While in 2020 advisers said 50 per cent of their clients felt bearish, in 2021 they felt the same about a mere 8 per cent of clients.
In fact, more than half (52 per cent) of clients reported feeling either ‘slightly bullish’ or ‘bullish,’ compared to less than a fifth (19 per cent) last year, according to the 161 advisers polled by Schroders.
What's more, three quarters of advisers think the markets will see higher global growth in the next five years and 81 per cent also believe UK growth will be "boosted" in the same time period.
The survey, which is conducted each year, questioned UK financial advisers on a range of topics such as inflation, ESG and general market sentiment.
The advisers said the majority of equity investors, 62 per cent, were currently looking to invest in value stocks.
Advisers are also seeing opportunities in quality companies that demonstrate strong balance sheets and robust
Almost half (46 per cent) of advisers also expect market volatility to increase in the next five years, which the survey said set the stage “for a cyclical rotation away from growth stocks in favour of value”.
However, concerns regarding market volatility were outweighed by expectations around inflation with the number
of advisers who expect inflation to increase in the next year almost doubling, from 47 per cent in November to
80 per cent in 2021.
Simultaneously, favourability towards equity markets is improving, the survey found. In November, one third
(39 per cent) of advisers expected equities to deliver lower returns than historical averages over the next five years - this has now reduced to 17 per cent.
Alex Funk, chief investment officer, Schroders Investment Solutions, said the results filled him with optimism for UK investors and their advisers.
“Following the impact of the pandemic on investor confidence, we are now starting to see confidence being restored and advisers are starting to seek new investment opportunities for their clients.
“As we look ahead, advisers will be looking for solutions that harness the unforeseen opportunities that are arising from the coronavirus crisis.
"From the acceleration of new trends, market rotations and disruption to the traditional growth sectors, this is a potentially exciting time for the UK’s investment landscape.”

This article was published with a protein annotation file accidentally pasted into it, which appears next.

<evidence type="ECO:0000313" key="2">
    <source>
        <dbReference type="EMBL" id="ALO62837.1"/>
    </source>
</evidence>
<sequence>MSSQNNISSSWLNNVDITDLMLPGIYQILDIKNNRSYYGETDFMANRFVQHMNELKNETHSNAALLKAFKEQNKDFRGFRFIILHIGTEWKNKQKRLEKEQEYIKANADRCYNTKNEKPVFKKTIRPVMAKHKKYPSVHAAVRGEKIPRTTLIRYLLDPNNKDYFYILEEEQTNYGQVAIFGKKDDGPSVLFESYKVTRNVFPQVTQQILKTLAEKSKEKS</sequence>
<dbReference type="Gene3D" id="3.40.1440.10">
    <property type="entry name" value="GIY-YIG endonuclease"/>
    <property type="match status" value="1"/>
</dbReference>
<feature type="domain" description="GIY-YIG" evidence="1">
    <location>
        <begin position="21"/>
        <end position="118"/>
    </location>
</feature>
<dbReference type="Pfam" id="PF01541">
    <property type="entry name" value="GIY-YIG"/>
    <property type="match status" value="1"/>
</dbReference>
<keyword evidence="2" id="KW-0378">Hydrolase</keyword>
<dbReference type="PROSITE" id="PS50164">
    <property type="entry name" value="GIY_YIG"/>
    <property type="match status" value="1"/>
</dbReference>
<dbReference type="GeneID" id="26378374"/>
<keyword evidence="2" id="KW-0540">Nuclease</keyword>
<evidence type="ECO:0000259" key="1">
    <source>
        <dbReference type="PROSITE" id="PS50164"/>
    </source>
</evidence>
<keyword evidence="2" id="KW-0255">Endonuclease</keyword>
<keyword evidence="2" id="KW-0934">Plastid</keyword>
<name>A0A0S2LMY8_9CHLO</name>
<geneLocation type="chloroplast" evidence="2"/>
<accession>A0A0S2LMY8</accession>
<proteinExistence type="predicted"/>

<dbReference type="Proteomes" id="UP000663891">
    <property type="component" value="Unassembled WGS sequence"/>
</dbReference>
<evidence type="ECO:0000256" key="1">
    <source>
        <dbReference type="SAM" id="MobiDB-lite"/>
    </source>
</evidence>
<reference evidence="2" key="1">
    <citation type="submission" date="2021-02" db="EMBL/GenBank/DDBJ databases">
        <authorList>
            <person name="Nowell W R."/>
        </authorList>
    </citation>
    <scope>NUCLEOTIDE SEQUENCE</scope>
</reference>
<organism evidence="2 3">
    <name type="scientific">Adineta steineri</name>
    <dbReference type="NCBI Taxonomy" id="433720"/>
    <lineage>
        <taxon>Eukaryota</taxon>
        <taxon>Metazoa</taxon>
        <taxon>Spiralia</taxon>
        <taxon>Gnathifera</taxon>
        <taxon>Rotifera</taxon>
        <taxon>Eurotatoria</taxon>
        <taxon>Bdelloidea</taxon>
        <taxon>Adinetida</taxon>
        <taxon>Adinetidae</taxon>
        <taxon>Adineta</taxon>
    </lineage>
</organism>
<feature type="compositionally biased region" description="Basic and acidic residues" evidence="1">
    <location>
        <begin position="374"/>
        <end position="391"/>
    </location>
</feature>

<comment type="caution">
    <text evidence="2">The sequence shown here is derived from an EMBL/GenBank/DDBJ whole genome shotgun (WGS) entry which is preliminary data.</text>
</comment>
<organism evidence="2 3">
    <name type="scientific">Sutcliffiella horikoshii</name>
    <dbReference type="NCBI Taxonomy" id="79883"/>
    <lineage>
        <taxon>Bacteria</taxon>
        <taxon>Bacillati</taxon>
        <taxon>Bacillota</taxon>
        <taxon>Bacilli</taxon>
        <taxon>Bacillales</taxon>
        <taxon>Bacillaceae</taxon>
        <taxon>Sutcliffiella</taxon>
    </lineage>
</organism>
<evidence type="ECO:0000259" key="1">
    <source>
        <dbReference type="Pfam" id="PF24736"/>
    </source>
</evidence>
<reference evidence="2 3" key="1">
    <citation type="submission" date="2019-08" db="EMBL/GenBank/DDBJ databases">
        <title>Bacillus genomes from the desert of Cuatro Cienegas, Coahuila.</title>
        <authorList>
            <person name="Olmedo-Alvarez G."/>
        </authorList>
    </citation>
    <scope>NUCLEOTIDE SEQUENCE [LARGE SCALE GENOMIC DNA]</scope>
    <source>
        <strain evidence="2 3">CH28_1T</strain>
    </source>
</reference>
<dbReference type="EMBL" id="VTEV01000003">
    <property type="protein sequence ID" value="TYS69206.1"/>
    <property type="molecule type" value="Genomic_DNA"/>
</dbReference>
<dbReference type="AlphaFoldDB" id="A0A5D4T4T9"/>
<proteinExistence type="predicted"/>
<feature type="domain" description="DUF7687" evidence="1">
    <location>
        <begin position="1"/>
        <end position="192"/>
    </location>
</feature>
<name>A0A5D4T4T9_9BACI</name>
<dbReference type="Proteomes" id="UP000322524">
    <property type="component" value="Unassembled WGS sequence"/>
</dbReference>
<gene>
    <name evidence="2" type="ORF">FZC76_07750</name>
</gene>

The report also found a fifth of advisers reported that their use of outsourced portfolio management had increased over the year, with 65 per cent saying this was to be able to access investment expertise and resources, and 58 per cent saying they wanted to free up more time to spend with clients.
On the environment, 69 per cent of advisers said the pandemic had increased the attention they will pay to environmental, social and governance risks associated with investments.
The vast majority, 84 per cent, agreed the Covid-19 crisis had reinforced the importance of stewardship and using an asset manager who actively engages with the companies in which it invests.
Gillian Hepburn, intermediary solutions director at Schroders, said: “Financial advisers are becoming increasingly cognisant of environmental, social and governance factors when considering investments for their clients."
She added a key point was how the discussions with clients around sustainable investing were framed.
“Investing responsibly and sustainably does not mean compromising financial returns. At Schroders, we believe that profit and planet are interlinked and in the investment world of tomorrow, investors will assess the value of their investments based on risk, return and impact.
“Although financial advisers are already recognising the benefits of outsourcing their portfolio management, we expect that this will in turn, mean that clients have greater opportunities to access products which take account of ESG risks and that good quality reporting will enable them to gain a deeper understanding of the impact that their investments have on people and planet.”